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EDMUND SMITH is one of those lucky writers who have, without much labour, attained high reputation, and who are mentioned with reverence rather for the possession than the exertion of uncommon abilities.
Of his life little is known, and that little claims no praise but what can be given to intellectual excellence seldom employed to any virtuous purpose. His character, as given by Mr. Oldisworth with all the partiality of friendship, which is said by Dr. Burton to shew, “what fine things one man of parts can say of another," and which, however, comprises great part of what can be known of Mr. Smith, it is better to transcibe at once than to take by pieces. I shall subjoin such little memorials as accident has enabled me to collect.
Mr. Edmund Smith was the only son of an eminent merchant, one Mr. Neale, by a daughter of the famous baron Lechmere. Some misfortunes of his father, which were soon followed by his death, were the occasion of the son's being left very young in the hands of a near relation (one who married Mr. Neale's sister) whose name was Smith.
This gentleman and his lady treated him as their own child, and put him to Westminister school under the Vol. II.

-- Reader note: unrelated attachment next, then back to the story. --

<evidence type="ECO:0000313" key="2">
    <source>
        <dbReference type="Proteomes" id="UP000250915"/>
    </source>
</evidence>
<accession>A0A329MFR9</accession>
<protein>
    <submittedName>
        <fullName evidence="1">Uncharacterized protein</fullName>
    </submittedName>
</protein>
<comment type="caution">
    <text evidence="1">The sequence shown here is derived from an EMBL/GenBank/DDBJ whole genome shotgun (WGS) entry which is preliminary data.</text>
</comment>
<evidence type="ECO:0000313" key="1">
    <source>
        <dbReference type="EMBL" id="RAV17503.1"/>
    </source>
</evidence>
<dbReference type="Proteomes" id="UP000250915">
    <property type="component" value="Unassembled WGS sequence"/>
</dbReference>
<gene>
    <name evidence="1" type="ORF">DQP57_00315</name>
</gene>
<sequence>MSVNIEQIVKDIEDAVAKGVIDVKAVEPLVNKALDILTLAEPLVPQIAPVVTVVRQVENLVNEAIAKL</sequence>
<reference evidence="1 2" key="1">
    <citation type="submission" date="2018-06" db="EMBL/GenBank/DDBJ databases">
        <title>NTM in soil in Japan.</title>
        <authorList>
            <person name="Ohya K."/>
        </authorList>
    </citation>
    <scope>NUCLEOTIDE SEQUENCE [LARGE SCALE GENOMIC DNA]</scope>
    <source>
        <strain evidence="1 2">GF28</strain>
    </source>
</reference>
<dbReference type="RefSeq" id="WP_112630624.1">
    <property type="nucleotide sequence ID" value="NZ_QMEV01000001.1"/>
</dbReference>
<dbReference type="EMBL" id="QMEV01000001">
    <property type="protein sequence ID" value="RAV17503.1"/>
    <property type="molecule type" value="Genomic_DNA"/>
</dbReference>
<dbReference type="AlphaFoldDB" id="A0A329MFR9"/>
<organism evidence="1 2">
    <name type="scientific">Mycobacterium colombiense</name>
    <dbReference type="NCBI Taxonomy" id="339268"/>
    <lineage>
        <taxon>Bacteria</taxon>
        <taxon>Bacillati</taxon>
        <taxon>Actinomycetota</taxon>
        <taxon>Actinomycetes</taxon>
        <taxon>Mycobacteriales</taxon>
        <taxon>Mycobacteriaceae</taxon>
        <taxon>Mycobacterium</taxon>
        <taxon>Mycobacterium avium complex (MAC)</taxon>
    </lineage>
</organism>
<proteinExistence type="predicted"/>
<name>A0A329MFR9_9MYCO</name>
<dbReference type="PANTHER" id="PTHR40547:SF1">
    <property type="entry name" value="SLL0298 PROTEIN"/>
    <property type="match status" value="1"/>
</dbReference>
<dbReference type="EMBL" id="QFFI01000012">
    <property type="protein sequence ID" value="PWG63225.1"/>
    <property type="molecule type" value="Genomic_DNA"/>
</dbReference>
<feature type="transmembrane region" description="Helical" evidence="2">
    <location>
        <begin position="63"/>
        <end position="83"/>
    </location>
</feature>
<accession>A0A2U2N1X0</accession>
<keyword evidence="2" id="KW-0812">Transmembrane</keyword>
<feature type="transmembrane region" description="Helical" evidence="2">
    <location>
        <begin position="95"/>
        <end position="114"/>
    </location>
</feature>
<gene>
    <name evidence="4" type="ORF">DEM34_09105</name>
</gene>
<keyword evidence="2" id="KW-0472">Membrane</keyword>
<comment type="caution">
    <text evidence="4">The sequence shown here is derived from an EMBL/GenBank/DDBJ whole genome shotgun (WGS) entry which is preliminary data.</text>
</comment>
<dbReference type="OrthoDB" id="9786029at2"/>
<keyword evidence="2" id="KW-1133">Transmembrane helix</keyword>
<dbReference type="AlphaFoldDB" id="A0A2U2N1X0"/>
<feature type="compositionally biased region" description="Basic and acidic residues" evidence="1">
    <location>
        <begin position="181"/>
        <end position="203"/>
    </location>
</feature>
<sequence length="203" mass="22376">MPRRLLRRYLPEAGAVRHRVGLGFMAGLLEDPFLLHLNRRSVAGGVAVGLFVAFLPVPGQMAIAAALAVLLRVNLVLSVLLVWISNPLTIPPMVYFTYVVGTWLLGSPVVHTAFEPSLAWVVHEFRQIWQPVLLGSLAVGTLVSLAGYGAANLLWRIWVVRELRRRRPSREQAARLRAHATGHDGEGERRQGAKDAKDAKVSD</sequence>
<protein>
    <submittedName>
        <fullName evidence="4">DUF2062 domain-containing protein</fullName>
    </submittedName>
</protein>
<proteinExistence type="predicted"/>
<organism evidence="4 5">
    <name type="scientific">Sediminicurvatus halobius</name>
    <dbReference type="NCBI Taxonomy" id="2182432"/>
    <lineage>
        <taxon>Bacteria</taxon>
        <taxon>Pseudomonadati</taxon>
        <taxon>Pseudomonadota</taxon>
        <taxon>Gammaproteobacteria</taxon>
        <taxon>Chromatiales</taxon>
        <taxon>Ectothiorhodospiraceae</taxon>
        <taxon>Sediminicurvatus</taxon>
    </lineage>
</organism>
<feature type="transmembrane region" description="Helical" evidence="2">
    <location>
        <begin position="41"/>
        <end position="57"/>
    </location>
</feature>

care of Dr. Busby; whence, after the loss of his faithful and generous guardian (whose name he assumed and retained) he was removed to Christ-church in Oxford, and there by his aunt handsomely maintained till her death ; after which he continued a member of that learned and ingenious society till within five years of his own; though, some time before his leaving Christchurch, he was sent for by his mother to Worscester, and owned and acknowledged as her legitimate son ; which had not been mentioned, but to wipe off the aspersions that were ignorantly cast by some on his birth. It is to be remembered, for our author's honour, that, when at Westminster election he stood a candidate for one of the universities, he so signally distinguished himself by his conspicuous performances, that there arose no small contention, between the representative electors of Trinity-college in Cambridge and Christchurch in Oxon, which of those two royal societies should adopt him as their own. But the electors of Trinity-college having the preference of choice that year, they resolutely elected him ; who yet, being invited at the same time to Christ-church, chose to accept of a studentship there. Mr Smith's perfections, as well natural as acquired, seem to have been formed upon Horace's plan, who says, in his “ Art of Poetry.”
“_Ego nec studium sine divite vena,
He was endowed by nature with all those excellent and necessary qualifications which are previous to the accomplishment of a great man. His memory was large and tenacious, yet by a curious felicity chiefly suscepti. ble of the finest inpressions it received from the best
· authors he read, which it always preserved in their primitive strength and amiable order.